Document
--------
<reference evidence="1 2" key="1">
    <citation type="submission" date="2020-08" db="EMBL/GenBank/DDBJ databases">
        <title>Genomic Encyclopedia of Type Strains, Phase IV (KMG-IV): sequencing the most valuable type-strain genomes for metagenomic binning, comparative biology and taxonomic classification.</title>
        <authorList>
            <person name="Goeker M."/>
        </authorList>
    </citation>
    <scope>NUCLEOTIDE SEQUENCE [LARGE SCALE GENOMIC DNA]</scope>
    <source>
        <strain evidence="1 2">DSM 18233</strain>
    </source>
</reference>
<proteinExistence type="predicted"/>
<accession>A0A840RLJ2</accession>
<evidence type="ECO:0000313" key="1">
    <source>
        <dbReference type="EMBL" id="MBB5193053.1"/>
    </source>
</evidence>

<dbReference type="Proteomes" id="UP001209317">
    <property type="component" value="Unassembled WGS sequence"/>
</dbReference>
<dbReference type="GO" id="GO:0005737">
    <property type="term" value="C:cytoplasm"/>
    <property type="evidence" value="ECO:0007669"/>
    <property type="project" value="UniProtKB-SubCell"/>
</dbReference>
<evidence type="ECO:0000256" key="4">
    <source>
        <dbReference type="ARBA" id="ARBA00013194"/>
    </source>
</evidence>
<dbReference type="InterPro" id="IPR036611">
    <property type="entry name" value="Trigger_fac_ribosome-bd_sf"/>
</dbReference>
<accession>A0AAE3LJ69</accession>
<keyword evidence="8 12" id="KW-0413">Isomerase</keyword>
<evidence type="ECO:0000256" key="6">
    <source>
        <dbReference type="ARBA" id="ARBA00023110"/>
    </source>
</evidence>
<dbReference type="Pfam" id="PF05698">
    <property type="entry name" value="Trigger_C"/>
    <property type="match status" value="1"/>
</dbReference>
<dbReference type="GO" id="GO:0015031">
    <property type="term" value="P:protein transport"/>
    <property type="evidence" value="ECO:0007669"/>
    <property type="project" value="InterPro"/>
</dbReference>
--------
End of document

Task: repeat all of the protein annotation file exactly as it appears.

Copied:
<reference evidence="1 2" key="1">
    <citation type="submission" date="2020-08" db="EMBL/GenBank/DDBJ databases">
        <title>Genomic Encyclopedia of Type Strains, Phase IV (KMG-IV): sequencing the most valuable type-strain genomes for metagenomic binning, comparative biology and taxonomic classification.</title>
        <authorList>
            <person name="Goeker M."/>
        </authorList>
    </citation>
    <scope>NUCLEOTIDE SEQUENCE [LARGE SCALE GENOMIC DNA]</scope>
    <source>
        <strain evidence="1 2">DSM 18233</strain>
    </source>
</reference>
<proteinExistence type="predicted"/>
<accession>A0A840RLJ2</accession>
<evidence type="ECO:0000313" key="1">
    <source>
        <dbReference type="EMBL" id="MBB5193053.1"/>
    </source>
</evidence>

<dbReference type="Proteomes" id="UP001209317">
    <property type="component" value="Unassembled WGS sequence"/>
</dbReference>
<dbReference type="GO" id="GO:0005737">
    <property type="term" value="C:cytoplasm"/>
    <property type="evidence" value="ECO:0007669"/>
    <property type="project" value="UniProtKB-SubCell"/>
</dbReference>
<evidence type="ECO:0000256" key="4">
    <source>
        <dbReference type="ARBA" id="ARBA00013194"/>
    </source>
</evidence>
<dbReference type="InterPro" id="IPR036611">
    <property type="entry name" value="Trigger_fac_ribosome-bd_sf"/>
</dbReference>
<accession>A0AAE3LJ69</accession>
<keyword evidence="8 12" id="KW-0413">Isomerase</keyword>
<evidence type="ECO:0000256" key="6">
    <source>
        <dbReference type="ARBA" id="ARBA00023110"/>
    </source>
</evidence>
<dbReference type="Pfam" id="PF05698">
    <property type="entry name" value="Trigger_C"/>
    <property type="match status" value="1"/>
</dbReference>
<dbReference type="GO" id="GO:0015031">
    <property type="term" value="P:protein transport"/>
    <property type="evidence" value="ECO:0007669"/>
    <property type="project" value="InterPro"/>
</dbReference>